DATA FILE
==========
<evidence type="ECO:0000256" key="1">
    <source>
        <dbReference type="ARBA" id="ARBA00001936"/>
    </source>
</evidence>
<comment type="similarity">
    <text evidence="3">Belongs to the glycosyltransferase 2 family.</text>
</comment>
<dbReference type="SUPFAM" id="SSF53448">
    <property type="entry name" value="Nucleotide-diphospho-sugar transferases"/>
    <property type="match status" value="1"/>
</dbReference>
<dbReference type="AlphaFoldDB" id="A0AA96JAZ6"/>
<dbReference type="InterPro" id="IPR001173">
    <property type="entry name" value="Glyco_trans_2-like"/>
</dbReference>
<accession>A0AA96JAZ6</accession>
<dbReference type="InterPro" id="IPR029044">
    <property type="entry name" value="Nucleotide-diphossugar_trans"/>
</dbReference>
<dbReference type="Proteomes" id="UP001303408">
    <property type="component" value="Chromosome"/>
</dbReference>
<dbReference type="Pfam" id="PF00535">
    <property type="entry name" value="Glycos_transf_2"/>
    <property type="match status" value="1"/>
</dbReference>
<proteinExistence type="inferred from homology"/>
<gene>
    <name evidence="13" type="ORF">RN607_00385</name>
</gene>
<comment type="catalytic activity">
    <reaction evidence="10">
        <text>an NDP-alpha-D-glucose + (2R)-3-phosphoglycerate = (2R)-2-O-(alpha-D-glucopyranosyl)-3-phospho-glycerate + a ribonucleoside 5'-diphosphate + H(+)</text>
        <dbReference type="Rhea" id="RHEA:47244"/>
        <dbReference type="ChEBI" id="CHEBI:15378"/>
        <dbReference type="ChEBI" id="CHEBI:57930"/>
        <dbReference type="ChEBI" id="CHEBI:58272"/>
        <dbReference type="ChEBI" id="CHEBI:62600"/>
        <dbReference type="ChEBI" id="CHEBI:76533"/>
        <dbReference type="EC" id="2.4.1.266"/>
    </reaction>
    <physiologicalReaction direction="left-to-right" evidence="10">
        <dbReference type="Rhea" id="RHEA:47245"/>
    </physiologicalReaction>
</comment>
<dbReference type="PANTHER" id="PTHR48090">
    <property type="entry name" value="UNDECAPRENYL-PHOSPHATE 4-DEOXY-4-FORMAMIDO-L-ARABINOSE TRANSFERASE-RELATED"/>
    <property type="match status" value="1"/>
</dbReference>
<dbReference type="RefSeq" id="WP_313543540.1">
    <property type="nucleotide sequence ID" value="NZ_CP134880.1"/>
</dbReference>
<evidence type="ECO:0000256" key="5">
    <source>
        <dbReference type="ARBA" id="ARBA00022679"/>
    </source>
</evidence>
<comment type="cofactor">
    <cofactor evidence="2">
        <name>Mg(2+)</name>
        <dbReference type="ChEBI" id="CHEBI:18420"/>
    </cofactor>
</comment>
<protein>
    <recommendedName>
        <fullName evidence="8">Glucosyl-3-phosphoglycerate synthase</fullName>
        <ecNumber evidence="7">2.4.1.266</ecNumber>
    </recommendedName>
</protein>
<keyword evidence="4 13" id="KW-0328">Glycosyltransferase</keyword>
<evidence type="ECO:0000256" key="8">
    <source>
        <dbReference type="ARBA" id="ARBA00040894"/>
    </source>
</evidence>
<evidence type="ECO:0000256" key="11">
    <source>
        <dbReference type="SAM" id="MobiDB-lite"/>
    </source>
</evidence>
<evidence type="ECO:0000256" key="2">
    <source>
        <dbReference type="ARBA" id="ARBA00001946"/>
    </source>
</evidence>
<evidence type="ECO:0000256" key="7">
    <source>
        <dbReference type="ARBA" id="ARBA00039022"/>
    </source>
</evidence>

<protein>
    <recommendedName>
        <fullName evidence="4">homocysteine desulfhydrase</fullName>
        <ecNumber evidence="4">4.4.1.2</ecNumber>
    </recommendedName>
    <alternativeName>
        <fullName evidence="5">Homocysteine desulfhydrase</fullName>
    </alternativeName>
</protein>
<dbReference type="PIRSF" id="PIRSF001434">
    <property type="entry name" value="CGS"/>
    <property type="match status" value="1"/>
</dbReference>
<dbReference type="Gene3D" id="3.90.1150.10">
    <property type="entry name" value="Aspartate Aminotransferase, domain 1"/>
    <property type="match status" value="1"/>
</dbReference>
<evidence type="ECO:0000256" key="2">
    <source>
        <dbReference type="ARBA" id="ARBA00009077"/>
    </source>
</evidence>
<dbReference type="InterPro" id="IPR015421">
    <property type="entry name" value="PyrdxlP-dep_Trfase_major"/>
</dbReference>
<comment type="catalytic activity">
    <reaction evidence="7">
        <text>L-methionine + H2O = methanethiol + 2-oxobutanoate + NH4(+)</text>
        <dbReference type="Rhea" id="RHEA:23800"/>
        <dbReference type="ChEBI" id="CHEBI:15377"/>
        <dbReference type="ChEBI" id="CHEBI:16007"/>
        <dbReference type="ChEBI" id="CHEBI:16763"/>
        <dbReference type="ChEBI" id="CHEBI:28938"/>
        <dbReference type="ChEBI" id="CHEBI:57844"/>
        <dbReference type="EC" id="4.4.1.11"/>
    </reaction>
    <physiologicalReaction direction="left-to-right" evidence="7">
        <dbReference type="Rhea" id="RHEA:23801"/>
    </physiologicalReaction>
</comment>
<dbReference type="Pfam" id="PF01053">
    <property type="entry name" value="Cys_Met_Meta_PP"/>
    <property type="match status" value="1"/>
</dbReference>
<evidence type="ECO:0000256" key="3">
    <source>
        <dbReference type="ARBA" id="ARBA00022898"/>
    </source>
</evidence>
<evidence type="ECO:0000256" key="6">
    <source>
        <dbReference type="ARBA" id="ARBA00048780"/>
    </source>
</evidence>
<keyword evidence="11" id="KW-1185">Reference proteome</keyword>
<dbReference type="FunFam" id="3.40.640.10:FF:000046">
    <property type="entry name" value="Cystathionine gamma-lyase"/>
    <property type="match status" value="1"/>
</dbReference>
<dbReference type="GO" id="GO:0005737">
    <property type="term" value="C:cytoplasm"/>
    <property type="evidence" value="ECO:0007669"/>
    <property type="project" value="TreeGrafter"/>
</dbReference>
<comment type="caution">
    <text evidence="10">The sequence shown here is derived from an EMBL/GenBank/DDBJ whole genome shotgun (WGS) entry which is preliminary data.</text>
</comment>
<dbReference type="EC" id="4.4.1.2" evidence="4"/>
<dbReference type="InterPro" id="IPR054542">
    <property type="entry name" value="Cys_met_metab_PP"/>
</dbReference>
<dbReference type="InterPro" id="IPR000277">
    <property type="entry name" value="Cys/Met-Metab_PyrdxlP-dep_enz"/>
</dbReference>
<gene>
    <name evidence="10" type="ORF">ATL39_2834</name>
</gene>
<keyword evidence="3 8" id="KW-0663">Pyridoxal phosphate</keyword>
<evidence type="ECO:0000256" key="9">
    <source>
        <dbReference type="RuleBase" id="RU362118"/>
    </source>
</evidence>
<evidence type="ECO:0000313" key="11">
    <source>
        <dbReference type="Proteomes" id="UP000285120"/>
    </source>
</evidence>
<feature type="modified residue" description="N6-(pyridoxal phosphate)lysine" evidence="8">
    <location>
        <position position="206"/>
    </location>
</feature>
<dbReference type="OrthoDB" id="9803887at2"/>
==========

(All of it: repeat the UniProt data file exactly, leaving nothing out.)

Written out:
<evidence type="ECO:0000256" key="1">
    <source>
        <dbReference type="ARBA" id="ARBA00001936"/>
    </source>
</evidence>
<comment type="similarity">
    <text evidence="3">Belongs to the glycosyltransferase 2 family.</text>
</comment>
<dbReference type="SUPFAM" id="SSF53448">
    <property type="entry name" value="Nucleotide-diphospho-sugar transferases"/>
    <property type="match status" value="1"/>
</dbReference>
<dbReference type="AlphaFoldDB" id="A0AA96JAZ6"/>
<dbReference type="InterPro" id="IPR001173">
    <property type="entry name" value="Glyco_trans_2-like"/>
</dbReference>
<accession>A0AA96JAZ6</accession>
<dbReference type="InterPro" id="IPR029044">
    <property type="entry name" value="Nucleotide-diphossugar_trans"/>
</dbReference>
<dbReference type="Proteomes" id="UP001303408">
    <property type="component" value="Chromosome"/>
</dbReference>
<dbReference type="Pfam" id="PF00535">
    <property type="entry name" value="Glycos_transf_2"/>
    <property type="match status" value="1"/>
</dbReference>
<proteinExistence type="inferred from homology"/>
<gene>
    <name evidence="13" type="ORF">RN607_00385</name>
</gene>
<comment type="catalytic activity">
    <reaction evidence="10">
        <text>an NDP-alpha-D-glucose + (2R)-3-phosphoglycerate = (2R)-2-O-(alpha-D-glucopyranosyl)-3-phospho-glycerate + a ribonucleoside 5'-diphosphate + H(+)</text>
        <dbReference type="Rhea" id="RHEA:47244"/>
        <dbReference type="ChEBI" id="CHEBI:15378"/>
        <dbReference type="ChEBI" id="CHEBI:57930"/>
        <dbReference type="ChEBI" id="CHEBI:58272"/>
        <dbReference type="ChEBI" id="CHEBI:62600"/>
        <dbReference type="ChEBI" id="CHEBI:76533"/>
        <dbReference type="EC" id="2.4.1.266"/>
    </reaction>
    <physiologicalReaction direction="left-to-right" evidence="10">
        <dbReference type="Rhea" id="RHEA:47245"/>
    </physiologicalReaction>
</comment>
<dbReference type="PANTHER" id="PTHR48090">
    <property type="entry name" value="UNDECAPRENYL-PHOSPHATE 4-DEOXY-4-FORMAMIDO-L-ARABINOSE TRANSFERASE-RELATED"/>
    <property type="match status" value="1"/>
</dbReference>
<dbReference type="RefSeq" id="WP_313543540.1">
    <property type="nucleotide sequence ID" value="NZ_CP134880.1"/>
</dbReference>
<evidence type="ECO:0000256" key="5">
    <source>
        <dbReference type="ARBA" id="ARBA00022679"/>
    </source>
</evidence>
<comment type="cofactor">
    <cofactor evidence="2">
        <name>Mg(2+)</name>
        <dbReference type="ChEBI" id="CHEBI:18420"/>
    </cofactor>
</comment>
<protein>
    <recommendedName>
        <fullName evidence="8">Glucosyl-3-phosphoglycerate synthase</fullName>
        <ecNumber evidence="7">2.4.1.266</ecNumber>
    </recommendedName>
</protein>
<keyword evidence="4 13" id="KW-0328">Glycosyltransferase</keyword>
<evidence type="ECO:0000256" key="8">
    <source>
        <dbReference type="ARBA" id="ARBA00040894"/>
    </source>
</evidence>
<evidence type="ECO:0000256" key="11">
    <source>
        <dbReference type="SAM" id="MobiDB-lite"/>
    </source>
</evidence>
<evidence type="ECO:0000256" key="2">
    <source>
        <dbReference type="ARBA" id="ARBA00001946"/>
    </source>
</evidence>
<evidence type="ECO:0000256" key="7">
    <source>
        <dbReference type="ARBA" id="ARBA00039022"/>
    </source>
</evidence>

<protein>
    <recommendedName>
        <fullName evidence="4">homocysteine desulfhydrase</fullName>
        <ecNumber evidence="4">4.4.1.2</ecNumber>
    </recommendedName>
    <alternativeName>
        <fullName evidence="5">Homocysteine desulfhydrase</fullName>
    </alternativeName>
</protein>
<dbReference type="PIRSF" id="PIRSF001434">
    <property type="entry name" value="CGS"/>
    <property type="match status" value="1"/>
</dbReference>
<dbReference type="Gene3D" id="3.90.1150.10">
    <property type="entry name" value="Aspartate Aminotransferase, domain 1"/>
    <property type="match status" value="1"/>
</dbReference>
<evidence type="ECO:0000256" key="2">
    <source>
        <dbReference type="ARBA" id="ARBA00009077"/>
    </source>
</evidence>
<dbReference type="InterPro" id="IPR015421">
    <property type="entry name" value="PyrdxlP-dep_Trfase_major"/>
</dbReference>
<comment type="catalytic activity">
    <reaction evidence="7">
        <text>L-methionine + H2O = methanethiol + 2-oxobutanoate + NH4(+)</text>
        <dbReference type="Rhea" id="RHEA:23800"/>
        <dbReference type="ChEBI" id="CHEBI:15377"/>
        <dbReference type="ChEBI" id="CHEBI:16007"/>
        <dbReference type="ChEBI" id="CHEBI:16763"/>
        <dbReference type="ChEBI" id="CHEBI:28938"/>
        <dbReference type="ChEBI" id="CHEBI:57844"/>
        <dbReference type="EC" id="4.4.1.11"/>
    </reaction>
    <physiologicalReaction direction="left-to-right" evidence="7">
        <dbReference type="Rhea" id="RHEA:23801"/>
    </physiologicalReaction>
</comment>
<dbReference type="Pfam" id="PF01053">
    <property type="entry name" value="Cys_Met_Meta_PP"/>
    <property type="match status" value="1"/>
</dbReference>
<evidence type="ECO:0000256" key="3">
    <source>
        <dbReference type="ARBA" id="ARBA00022898"/>
    </source>
</evidence>
<evidence type="ECO:0000256" key="6">
    <source>
        <dbReference type="ARBA" id="ARBA00048780"/>
    </source>
</evidence>
<keyword evidence="11" id="KW-1185">Reference proteome</keyword>
<dbReference type="FunFam" id="3.40.640.10:FF:000046">
    <property type="entry name" value="Cystathionine gamma-lyase"/>
    <property type="match status" value="1"/>
</dbReference>
<dbReference type="GO" id="GO:0005737">
    <property type="term" value="C:cytoplasm"/>
    <property type="evidence" value="ECO:0007669"/>
    <property type="project" value="TreeGrafter"/>
</dbReference>
<comment type="caution">
    <text evidence="10">The sequence shown here is derived from an EMBL/GenBank/DDBJ whole genome shotgun (WGS) entry which is preliminary data.</text>
</comment>
<dbReference type="EC" id="4.4.1.2" evidence="4"/>
<dbReference type="InterPro" id="IPR054542">
    <property type="entry name" value="Cys_met_metab_PP"/>
</dbReference>
<dbReference type="InterPro" id="IPR000277">
    <property type="entry name" value="Cys/Met-Metab_PyrdxlP-dep_enz"/>
</dbReference>
<gene>
    <name evidence="10" type="ORF">ATL39_2834</name>
</gene>
<keyword evidence="3 8" id="KW-0663">Pyridoxal phosphate</keyword>
<evidence type="ECO:0000256" key="9">
    <source>
        <dbReference type="RuleBase" id="RU362118"/>
    </source>
</evidence>
<evidence type="ECO:0000313" key="11">
    <source>
        <dbReference type="Proteomes" id="UP000285120"/>
    </source>
</evidence>
<feature type="modified residue" description="N6-(pyridoxal phosphate)lysine" evidence="8">
    <location>
        <position position="206"/>
    </location>
</feature>
<dbReference type="OrthoDB" id="9803887at2"/>